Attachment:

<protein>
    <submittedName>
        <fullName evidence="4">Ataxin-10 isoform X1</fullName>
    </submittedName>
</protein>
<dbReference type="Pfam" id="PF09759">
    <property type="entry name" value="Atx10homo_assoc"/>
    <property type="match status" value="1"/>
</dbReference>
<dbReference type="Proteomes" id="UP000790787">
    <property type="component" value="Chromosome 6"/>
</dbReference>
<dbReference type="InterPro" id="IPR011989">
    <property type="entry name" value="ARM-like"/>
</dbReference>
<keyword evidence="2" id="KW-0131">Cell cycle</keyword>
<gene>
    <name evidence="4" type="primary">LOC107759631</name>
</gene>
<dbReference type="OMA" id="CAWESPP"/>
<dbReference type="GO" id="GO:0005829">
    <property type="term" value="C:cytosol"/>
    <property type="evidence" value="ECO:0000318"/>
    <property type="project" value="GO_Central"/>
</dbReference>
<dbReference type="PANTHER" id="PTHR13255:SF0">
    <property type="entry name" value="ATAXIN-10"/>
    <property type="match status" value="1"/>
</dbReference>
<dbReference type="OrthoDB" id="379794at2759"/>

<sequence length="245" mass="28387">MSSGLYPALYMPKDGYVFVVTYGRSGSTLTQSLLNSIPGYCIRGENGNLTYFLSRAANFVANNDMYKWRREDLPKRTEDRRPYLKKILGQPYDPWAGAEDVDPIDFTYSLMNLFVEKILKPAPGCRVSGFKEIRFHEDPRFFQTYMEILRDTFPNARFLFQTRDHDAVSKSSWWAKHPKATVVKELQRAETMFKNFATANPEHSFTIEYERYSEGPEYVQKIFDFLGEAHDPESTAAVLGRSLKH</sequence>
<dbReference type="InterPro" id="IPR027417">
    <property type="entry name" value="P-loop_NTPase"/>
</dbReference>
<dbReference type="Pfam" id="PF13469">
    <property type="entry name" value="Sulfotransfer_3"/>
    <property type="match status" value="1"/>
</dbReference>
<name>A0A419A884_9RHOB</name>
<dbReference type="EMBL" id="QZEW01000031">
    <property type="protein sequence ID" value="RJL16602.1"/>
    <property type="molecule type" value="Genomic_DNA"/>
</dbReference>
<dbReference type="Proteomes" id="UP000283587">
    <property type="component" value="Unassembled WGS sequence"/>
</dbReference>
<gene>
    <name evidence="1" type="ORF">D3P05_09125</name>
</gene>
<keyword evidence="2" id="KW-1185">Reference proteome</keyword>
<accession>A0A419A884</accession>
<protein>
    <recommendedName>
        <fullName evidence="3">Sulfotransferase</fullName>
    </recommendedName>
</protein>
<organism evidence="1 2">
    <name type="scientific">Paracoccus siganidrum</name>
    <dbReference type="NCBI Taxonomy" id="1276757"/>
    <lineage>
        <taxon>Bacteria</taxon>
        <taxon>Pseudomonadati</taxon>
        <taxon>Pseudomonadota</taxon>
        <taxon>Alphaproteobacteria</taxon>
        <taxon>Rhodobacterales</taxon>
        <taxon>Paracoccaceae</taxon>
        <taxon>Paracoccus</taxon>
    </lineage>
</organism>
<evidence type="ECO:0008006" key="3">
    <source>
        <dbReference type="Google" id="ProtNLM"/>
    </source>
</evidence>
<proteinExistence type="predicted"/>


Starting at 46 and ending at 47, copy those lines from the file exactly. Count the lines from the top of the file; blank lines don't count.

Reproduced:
</dbReference>
<gene>